Boy Meets Girl, New York, 1968

tee_and_cara.jpgTee & Cara: As They Are (United Artists)

They were more innocent times. People believed in flowers, and peace and love, back then. Most of them disappeared into the real world. Eaten up by it, or absorbed, or disappointed with the brave new dawn, they vanished like the season’s blooms, so briefly cherished as emblems of a hope they were soon to lose. Some, though, made an album.

One that encapsulates the time, and yet nobly transcends it, is Tee and Cara’s As They Are. A perfect fading Polaroid of the way they were. It makes you want to relive lost days in old sunshine. These teenagers may not have charted, but they wrote songs that are as beguiling as telegrams. They sound so innocently sophisticated, and they even covered a Beatles song.

Cara is brown-hair-tied-back wholesome, sixteen, and called Beckenstein. She sports a red mini-dress and on the cover is eating a sandwich while sitting by a fire hydrant beside Tee Saroff. He too is devouring a sandwich, but the click of the camera has made him turn his tartan-capped head in a quizzical, arched-eyebrows manner. At eighteen he sports a vain attempt at facial hair on his top lip and wears a blue pinstriped jacket, probably from a thrift store. They both have Cokes and play guitar, having met at John Adams High School in New York. They look like they’re waiting for a lift to Woodstock.

Their image is innocent but chic, and the sound is effortlessly cool. Mellow and breezy, they build a subtle bridge between California folksongs and New York’s Tin Pan Alley pop. “A Hard Day’s Night” is slowed into a languid, summery song, their harmonies following and entwining in effortless perfection. Their take on "I Got Plenty of Nuttin’” from Porgy and Bess is one of breezy optimism, while their own ballads are delightful and sincere. “Don’t Ask Me Why” and “Keeping Track” are still the perfect early evening serenade for a Manhattan summer, while “Stepping in Time” has a joyous feel that takes them well beyond the city limits. If there were a genre captioned “urban pastoral,” Tee and Cara would be major exponents of the form. There are wistful elements of acid-folk, as well as city-based observations in songs such as “I Don’t Think I Know Her” and the delightful “Waiting List.”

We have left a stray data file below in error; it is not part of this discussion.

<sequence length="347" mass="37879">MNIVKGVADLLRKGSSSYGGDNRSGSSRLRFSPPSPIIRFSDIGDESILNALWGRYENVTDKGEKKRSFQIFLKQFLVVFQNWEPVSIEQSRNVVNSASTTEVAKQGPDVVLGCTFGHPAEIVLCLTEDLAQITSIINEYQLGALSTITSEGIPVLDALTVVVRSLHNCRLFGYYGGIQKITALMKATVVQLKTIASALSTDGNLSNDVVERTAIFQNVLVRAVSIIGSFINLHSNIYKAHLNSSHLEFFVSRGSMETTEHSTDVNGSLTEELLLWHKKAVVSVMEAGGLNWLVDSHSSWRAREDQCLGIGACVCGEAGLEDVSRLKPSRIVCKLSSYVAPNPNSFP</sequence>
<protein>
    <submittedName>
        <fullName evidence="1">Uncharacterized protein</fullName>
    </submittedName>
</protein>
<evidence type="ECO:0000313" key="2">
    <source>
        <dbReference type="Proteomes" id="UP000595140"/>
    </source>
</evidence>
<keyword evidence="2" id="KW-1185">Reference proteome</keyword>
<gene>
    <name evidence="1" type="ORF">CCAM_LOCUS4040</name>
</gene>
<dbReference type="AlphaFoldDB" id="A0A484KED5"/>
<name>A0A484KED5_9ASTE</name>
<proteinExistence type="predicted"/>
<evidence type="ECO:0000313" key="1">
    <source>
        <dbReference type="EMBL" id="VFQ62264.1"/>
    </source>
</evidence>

People are still trying to achieve the balance of calculated innocence that these two managed in their teens. Belle and Sebastian have made an entire career from such obsessions, creating much beauty in their wake. What followed for Tee and Cara is presently unknown, but in the summer of 1968 a boy and a girl in New York got something right.

All these years on, it remains perfectly and validly so. As they are becomes as they were. That is the only thing to change about this intriguing work of tender charm. - Robert Cochrane

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Mr. Cochrane is a poet and writer living in Manchester, England. His work has appeared in Mojo, Attitude, and Dazed & Confused. He has published three collections of poems, and is presently completing Gone Tomorrow, a biography of the rock singer Jobriath, which will appear via SAF in 2007.

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